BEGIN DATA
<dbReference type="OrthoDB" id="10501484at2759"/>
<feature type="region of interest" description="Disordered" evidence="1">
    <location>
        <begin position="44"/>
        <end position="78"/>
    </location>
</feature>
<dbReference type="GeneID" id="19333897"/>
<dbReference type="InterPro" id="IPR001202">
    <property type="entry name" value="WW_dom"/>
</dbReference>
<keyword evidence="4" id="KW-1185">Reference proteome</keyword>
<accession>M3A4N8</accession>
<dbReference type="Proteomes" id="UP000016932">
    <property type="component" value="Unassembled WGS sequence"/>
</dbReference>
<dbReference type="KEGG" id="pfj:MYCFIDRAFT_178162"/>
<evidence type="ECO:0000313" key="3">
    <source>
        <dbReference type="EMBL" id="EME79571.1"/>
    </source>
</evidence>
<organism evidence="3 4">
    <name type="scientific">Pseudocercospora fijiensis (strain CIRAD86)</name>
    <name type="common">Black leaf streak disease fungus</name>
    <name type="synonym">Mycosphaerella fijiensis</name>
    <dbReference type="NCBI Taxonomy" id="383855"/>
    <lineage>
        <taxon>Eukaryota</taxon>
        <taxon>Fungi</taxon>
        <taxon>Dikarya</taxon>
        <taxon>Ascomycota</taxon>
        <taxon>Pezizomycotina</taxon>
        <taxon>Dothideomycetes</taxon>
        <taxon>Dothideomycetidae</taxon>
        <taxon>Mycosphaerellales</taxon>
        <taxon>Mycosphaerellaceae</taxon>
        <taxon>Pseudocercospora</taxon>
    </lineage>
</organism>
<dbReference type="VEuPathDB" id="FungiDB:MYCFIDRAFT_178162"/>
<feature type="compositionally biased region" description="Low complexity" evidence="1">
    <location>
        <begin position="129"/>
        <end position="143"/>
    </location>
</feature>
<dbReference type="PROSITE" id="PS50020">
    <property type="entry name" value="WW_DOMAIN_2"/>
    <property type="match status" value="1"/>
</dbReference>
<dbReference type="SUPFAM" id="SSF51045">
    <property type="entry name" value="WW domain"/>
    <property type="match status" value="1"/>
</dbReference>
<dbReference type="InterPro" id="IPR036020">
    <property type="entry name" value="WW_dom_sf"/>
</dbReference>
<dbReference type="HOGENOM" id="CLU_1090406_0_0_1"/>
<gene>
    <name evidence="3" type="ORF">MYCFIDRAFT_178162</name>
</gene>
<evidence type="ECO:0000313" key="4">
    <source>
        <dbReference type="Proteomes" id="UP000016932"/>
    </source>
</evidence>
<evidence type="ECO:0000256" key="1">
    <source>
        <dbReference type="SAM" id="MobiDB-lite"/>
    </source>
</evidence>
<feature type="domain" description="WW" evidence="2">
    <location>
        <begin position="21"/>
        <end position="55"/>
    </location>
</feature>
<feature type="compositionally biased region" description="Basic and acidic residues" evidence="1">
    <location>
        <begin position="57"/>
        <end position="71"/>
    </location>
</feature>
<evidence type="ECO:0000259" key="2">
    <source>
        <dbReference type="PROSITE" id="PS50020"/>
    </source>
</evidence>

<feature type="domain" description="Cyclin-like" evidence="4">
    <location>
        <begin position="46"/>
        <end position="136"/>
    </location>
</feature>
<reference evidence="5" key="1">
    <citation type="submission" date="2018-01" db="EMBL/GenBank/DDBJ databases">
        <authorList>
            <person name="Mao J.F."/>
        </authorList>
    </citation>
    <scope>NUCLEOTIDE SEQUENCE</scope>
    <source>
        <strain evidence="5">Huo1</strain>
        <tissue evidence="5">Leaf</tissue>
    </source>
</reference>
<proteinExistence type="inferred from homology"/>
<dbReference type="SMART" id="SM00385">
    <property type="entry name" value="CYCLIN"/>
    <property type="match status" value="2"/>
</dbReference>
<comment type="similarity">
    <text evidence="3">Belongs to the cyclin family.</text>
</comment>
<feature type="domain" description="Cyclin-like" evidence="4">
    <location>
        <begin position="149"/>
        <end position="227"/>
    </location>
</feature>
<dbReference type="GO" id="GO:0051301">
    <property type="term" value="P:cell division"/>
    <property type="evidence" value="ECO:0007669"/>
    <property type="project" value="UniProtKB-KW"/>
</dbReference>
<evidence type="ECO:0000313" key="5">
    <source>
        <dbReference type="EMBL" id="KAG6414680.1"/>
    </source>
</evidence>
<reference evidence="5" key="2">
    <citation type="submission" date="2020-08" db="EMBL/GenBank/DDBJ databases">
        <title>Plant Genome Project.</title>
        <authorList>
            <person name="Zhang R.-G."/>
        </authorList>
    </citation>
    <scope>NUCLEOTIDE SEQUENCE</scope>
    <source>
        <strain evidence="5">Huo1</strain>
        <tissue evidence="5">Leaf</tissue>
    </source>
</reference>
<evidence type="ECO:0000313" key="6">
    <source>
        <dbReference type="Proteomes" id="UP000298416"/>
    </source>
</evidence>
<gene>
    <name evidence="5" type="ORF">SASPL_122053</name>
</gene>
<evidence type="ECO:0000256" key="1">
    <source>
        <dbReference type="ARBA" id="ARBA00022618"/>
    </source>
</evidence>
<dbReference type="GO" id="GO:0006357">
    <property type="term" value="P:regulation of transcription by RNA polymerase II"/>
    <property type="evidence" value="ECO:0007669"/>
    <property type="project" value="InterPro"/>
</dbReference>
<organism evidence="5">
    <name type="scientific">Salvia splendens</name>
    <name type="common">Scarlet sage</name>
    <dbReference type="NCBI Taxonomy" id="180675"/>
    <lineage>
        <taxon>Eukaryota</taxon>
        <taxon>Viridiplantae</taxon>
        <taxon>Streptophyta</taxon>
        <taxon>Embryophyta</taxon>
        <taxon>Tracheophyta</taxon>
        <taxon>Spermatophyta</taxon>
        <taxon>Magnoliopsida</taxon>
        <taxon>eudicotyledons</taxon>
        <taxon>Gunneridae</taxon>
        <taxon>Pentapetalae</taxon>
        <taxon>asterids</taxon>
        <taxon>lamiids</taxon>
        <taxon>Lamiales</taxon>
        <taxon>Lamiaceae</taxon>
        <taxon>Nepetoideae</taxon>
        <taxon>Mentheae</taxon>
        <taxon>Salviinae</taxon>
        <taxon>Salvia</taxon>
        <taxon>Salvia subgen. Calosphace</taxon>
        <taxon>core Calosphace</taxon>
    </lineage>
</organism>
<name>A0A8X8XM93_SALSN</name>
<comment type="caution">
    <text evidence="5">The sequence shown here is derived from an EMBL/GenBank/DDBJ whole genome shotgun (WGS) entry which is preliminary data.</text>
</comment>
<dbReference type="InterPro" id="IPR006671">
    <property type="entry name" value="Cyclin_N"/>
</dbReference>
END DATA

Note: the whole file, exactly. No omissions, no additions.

<dbReference type="OrthoDB" id="10501484at2759"/>
<feature type="region of interest" description="Disordered" evidence="1">
    <location>
        <begin position="44"/>
        <end position="78"/>
    </location>
</feature>
<dbReference type="GeneID" id="19333897"/>
<dbReference type="InterPro" id="IPR001202">
    <property type="entry name" value="WW_dom"/>
</dbReference>
<keyword evidence="4" id="KW-1185">Reference proteome</keyword>
<accession>M3A4N8</accession>
<dbReference type="Proteomes" id="UP000016932">
    <property type="component" value="Unassembled WGS sequence"/>
</dbReference>
<dbReference type="KEGG" id="pfj:MYCFIDRAFT_178162"/>
<evidence type="ECO:0000313" key="3">
    <source>
        <dbReference type="EMBL" id="EME79571.1"/>
    </source>
</evidence>
<organism evidence="3 4">
    <name type="scientific">Pseudocercospora fijiensis (strain CIRAD86)</name>
    <name type="common">Black leaf streak disease fungus</name>
    <name type="synonym">Mycosphaerella fijiensis</name>
    <dbReference type="NCBI Taxonomy" id="383855"/>
    <lineage>
        <taxon>Eukaryota</taxon>
        <taxon>Fungi</taxon>
        <taxon>Dikarya</taxon>
        <taxon>Ascomycota</taxon>
        <taxon>Pezizomycotina</taxon>
        <taxon>Dothideomycetes</taxon>
        <taxon>Dothideomycetidae</taxon>
        <taxon>Mycosphaerellales</taxon>
        <taxon>Mycosphaerellaceae</taxon>
        <taxon>Pseudocercospora</taxon>
    </lineage>
</organism>
<dbReference type="VEuPathDB" id="FungiDB:MYCFIDRAFT_178162"/>
<feature type="compositionally biased region" description="Low complexity" evidence="1">
    <location>
        <begin position="129"/>
        <end position="143"/>
    </location>
</feature>
<dbReference type="PROSITE" id="PS50020">
    <property type="entry name" value="WW_DOMAIN_2"/>
    <property type="match status" value="1"/>
</dbReference>
<dbReference type="SUPFAM" id="SSF51045">
    <property type="entry name" value="WW domain"/>
    <property type="match status" value="1"/>
</dbReference>
<dbReference type="InterPro" id="IPR036020">
    <property type="entry name" value="WW_dom_sf"/>
</dbReference>
<dbReference type="HOGENOM" id="CLU_1090406_0_0_1"/>
<gene>
    <name evidence="3" type="ORF">MYCFIDRAFT_178162</name>
</gene>
<evidence type="ECO:0000313" key="4">
    <source>
        <dbReference type="Proteomes" id="UP000016932"/>
    </source>
</evidence>
<evidence type="ECO:0000256" key="1">
    <source>
        <dbReference type="SAM" id="MobiDB-lite"/>
    </source>
</evidence>
<feature type="domain" description="WW" evidence="2">
    <location>
        <begin position="21"/>
        <end position="55"/>
    </location>
</feature>
<feature type="compositionally biased region" description="Basic and acidic residues" evidence="1">
    <location>
        <begin position="57"/>
        <end position="71"/>
    </location>
</feature>
<evidence type="ECO:0000259" key="2">
    <source>
        <dbReference type="PROSITE" id="PS50020"/>
    </source>
</evidence>

<feature type="domain" description="Cyclin-like" evidence="4">
    <location>
        <begin position="46"/>
        <end position="136"/>
    </location>
</feature>
<reference evidence="5" key="1">
    <citation type="submission" date="2018-01" db="EMBL/GenBank/DDBJ databases">
        <authorList>
            <person name="Mao J.F."/>
        </authorList>
    </citation>
    <scope>NUCLEOTIDE SEQUENCE</scope>
    <source>
        <strain evidence="5">Huo1</strain>
        <tissue evidence="5">Leaf</tissue>
    </source>
</reference>
<proteinExistence type="inferred from homology"/>
<dbReference type="SMART" id="SM00385">
    <property type="entry name" value="CYCLIN"/>
    <property type="match status" value="2"/>
</dbReference>
<comment type="similarity">
    <text evidence="3">Belongs to the cyclin family.</text>
</comment>
<feature type="domain" description="Cyclin-like" evidence="4">
    <location>
        <begin position="149"/>
        <end position="227"/>
    </location>
</feature>
<dbReference type="GO" id="GO:0051301">
    <property type="term" value="P:cell division"/>
    <property type="evidence" value="ECO:0007669"/>
    <property type="project" value="UniProtKB-KW"/>
</dbReference>
<evidence type="ECO:0000313" key="5">
    <source>
        <dbReference type="EMBL" id="KAG6414680.1"/>
    </source>
</evidence>
<reference evidence="5" key="2">
    <citation type="submission" date="2020-08" db="EMBL/GenBank/DDBJ databases">
        <title>Plant Genome Project.</title>
        <authorList>
            <person name="Zhang R.-G."/>
        </authorList>
    </citation>
    <scope>NUCLEOTIDE SEQUENCE</scope>
    <source>
        <strain evidence="5">Huo1</strain>
        <tissue evidence="5">Leaf</tissue>
    </source>
</reference>
<evidence type="ECO:0000313" key="6">
    <source>
        <dbReference type="Proteomes" id="UP000298416"/>
    </source>
</evidence>
<gene>
    <name evidence="5" type="ORF">SASPL_122053</name>
</gene>
<evidence type="ECO:0000256" key="1">
    <source>
        <dbReference type="ARBA" id="ARBA00022618"/>
    </source>
</evidence>
<dbReference type="GO" id="GO:0006357">
    <property type="term" value="P:regulation of transcription by RNA polymerase II"/>
    <property type="evidence" value="ECO:0007669"/>
    <property type="project" value="InterPro"/>
</dbReference>
<organism evidence="5">
    <name type="scientific">Salvia splendens</name>
    <name type="common">Scarlet sage</name>
    <dbReference type="NCBI Taxonomy" id="180675"/>
    <lineage>
        <taxon>Eukaryota</taxon>
        <taxon>Viridiplantae</taxon>
        <taxon>Streptophyta</taxon>
        <taxon>Embryophyta</taxon>
        <taxon>Tracheophyta</taxon>
        <taxon>Spermatophyta</taxon>
        <taxon>Magnoliopsida</taxon>
        <taxon>eudicotyledons</taxon>
        <taxon>Gunneridae</taxon>
        <taxon>Pentapetalae</taxon>
        <taxon>asterids</taxon>
        <taxon>lamiids</taxon>
        <taxon>Lamiales</taxon>
        <taxon>Lamiaceae</taxon>
        <taxon>Nepetoideae</taxon>
        <taxon>Mentheae</taxon>
        <taxon>Salviinae</taxon>
        <taxon>Salvia</taxon>
        <taxon>Salvia subgen. Calosphace</taxon>
        <taxon>core Calosphace</taxon>
    </lineage>
</organism>
<name>A0A8X8XM93_SALSN</name>
<comment type="caution">
    <text evidence="5">The sequence shown here is derived from an EMBL/GenBank/DDBJ whole genome shotgun (WGS) entry which is preliminary data.</text>
</comment>
<dbReference type="InterPro" id="IPR006671">
    <property type="entry name" value="Cyclin_N"/>
</dbReference>